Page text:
National Debt Clock

Monday, March 29, 2010

A Healthy Dose of Catastrophe

Congress voted to subject the 28 percent tax benefit to the regular good ol' American-as-apple-pie corporate tax rate of 35 percent. For the purposes of comparison, Sweden's corporate tax rate is 26.3 percent, and Ireland's is 12.5 percent. But just because America already has the highest corporate tax in the Organization for Economic Co-operation and Development is no reason why we can't keep going until it's double Sweden's and quadruple Ireland's.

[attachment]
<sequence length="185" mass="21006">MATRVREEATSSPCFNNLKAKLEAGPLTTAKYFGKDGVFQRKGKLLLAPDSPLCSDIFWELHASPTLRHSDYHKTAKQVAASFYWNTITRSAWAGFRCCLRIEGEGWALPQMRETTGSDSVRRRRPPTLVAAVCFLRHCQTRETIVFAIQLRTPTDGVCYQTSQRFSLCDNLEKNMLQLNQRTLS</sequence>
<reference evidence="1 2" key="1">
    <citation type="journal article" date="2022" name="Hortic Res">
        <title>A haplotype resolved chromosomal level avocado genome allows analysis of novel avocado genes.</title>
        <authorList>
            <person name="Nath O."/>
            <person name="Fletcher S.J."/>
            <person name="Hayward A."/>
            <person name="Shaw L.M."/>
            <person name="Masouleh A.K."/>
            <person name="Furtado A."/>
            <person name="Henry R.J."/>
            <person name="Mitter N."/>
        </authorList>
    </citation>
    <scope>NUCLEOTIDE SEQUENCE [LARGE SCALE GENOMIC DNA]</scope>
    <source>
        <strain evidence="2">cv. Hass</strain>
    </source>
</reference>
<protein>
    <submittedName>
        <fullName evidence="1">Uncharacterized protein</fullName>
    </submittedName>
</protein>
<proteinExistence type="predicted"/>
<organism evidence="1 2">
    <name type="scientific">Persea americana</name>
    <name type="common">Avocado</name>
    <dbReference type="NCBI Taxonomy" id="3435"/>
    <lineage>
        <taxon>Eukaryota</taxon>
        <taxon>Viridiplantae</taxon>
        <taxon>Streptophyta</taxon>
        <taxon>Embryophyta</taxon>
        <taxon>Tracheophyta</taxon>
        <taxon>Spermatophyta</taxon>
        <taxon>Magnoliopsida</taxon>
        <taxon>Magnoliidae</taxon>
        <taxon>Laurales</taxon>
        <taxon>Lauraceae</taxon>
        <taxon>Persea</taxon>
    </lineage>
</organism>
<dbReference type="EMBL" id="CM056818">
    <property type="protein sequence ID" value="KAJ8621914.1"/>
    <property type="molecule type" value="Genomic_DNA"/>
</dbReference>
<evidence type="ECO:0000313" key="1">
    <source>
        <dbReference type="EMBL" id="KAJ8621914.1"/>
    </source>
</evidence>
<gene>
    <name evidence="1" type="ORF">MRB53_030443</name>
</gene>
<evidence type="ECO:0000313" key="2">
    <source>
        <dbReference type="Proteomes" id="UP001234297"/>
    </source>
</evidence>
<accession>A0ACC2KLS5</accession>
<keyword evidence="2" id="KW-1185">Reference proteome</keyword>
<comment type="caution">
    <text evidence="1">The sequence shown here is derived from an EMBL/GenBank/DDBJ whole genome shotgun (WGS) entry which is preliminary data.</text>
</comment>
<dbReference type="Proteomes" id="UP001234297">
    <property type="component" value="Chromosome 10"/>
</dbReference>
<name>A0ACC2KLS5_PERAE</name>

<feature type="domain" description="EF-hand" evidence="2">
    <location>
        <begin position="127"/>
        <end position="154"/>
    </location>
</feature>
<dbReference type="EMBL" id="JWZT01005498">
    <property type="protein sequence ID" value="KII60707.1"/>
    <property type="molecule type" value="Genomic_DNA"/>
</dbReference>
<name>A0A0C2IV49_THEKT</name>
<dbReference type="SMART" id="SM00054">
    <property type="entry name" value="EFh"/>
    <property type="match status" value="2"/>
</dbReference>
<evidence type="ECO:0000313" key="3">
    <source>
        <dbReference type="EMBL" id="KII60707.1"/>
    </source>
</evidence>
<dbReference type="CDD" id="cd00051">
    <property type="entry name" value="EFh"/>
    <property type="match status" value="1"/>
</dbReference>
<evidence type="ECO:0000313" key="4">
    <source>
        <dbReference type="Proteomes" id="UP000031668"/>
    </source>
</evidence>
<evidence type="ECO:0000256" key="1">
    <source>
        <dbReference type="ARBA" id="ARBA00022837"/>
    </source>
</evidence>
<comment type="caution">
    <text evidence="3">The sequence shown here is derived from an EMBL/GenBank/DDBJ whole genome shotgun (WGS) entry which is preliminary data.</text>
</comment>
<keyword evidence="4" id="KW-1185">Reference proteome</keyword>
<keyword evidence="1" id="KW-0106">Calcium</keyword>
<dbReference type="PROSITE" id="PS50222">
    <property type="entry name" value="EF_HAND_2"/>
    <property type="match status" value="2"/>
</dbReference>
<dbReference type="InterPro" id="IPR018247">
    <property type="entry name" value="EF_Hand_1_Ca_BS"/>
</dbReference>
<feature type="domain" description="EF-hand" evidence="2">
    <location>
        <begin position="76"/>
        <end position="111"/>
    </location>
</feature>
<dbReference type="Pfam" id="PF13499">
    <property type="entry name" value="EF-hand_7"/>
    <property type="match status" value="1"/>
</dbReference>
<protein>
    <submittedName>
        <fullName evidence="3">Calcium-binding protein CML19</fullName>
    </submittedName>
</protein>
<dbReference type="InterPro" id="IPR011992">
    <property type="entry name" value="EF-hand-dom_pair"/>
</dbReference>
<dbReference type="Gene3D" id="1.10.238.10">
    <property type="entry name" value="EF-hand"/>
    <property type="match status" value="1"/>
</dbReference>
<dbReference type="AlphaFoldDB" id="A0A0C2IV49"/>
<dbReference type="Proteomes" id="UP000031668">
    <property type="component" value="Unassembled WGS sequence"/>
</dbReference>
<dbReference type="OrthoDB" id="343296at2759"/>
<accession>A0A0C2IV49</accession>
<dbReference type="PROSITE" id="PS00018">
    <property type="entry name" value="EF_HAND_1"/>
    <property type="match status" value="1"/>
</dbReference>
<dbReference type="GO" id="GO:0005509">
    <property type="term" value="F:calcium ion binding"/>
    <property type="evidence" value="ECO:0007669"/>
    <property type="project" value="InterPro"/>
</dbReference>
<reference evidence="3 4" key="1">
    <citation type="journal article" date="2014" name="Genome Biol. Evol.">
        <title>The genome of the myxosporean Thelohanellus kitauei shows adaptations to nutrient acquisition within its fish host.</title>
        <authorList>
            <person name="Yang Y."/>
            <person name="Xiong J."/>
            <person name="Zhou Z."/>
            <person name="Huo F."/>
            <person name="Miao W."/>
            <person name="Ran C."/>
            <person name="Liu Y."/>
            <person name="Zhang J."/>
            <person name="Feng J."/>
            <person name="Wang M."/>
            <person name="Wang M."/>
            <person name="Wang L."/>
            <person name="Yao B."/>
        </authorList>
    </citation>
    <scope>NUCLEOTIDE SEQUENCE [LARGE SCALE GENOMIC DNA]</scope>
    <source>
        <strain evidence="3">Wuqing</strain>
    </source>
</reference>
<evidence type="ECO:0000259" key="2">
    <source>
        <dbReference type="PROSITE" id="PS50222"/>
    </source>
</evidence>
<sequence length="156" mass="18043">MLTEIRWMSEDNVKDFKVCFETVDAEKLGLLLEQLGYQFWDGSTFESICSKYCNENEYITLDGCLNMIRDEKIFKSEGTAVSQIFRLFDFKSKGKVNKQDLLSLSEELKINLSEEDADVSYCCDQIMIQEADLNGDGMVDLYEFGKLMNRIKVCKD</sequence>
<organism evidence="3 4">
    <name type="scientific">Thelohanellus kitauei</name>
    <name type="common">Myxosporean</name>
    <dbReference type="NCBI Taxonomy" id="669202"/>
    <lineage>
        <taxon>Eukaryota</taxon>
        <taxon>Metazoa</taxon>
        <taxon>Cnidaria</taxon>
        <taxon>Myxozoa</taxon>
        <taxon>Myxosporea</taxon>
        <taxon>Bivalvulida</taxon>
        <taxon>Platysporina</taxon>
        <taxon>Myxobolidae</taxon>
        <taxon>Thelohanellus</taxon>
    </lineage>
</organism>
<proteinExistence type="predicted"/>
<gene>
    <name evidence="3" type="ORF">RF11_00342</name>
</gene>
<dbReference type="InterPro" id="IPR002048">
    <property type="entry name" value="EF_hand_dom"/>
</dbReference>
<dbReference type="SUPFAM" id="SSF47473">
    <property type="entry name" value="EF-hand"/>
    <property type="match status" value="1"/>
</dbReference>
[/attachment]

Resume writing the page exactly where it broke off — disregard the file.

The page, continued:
If you impose a sudden 35 percent tax on something, are you likely to get as much of it? Go on, take a wild guess. On the day President Obama signed Obamacare into law, Verizon sent an e-mail to all its employees warning that the company's costs "will increase in the short term." And in the medium term? Well, U.S. corporations that are able to do so will get out of their prescription drug plans and toss their retirees onto the Medicare pile. So far, just three companies - John Deere & Co., Caterpillar and Valero Energy Corp. - have calculated that the loss of the deduction will add a combined $265 million to their costs. An additional 3,500 businesses presently claim the break. The cost to taxpayers of that 28 percent benefit is about $665 per person. The cost to taxpayers of equivalent Medicare coverage is about $1,200 per person. So we're roughly doubling the cost of covering an estimated 5 million retirees.

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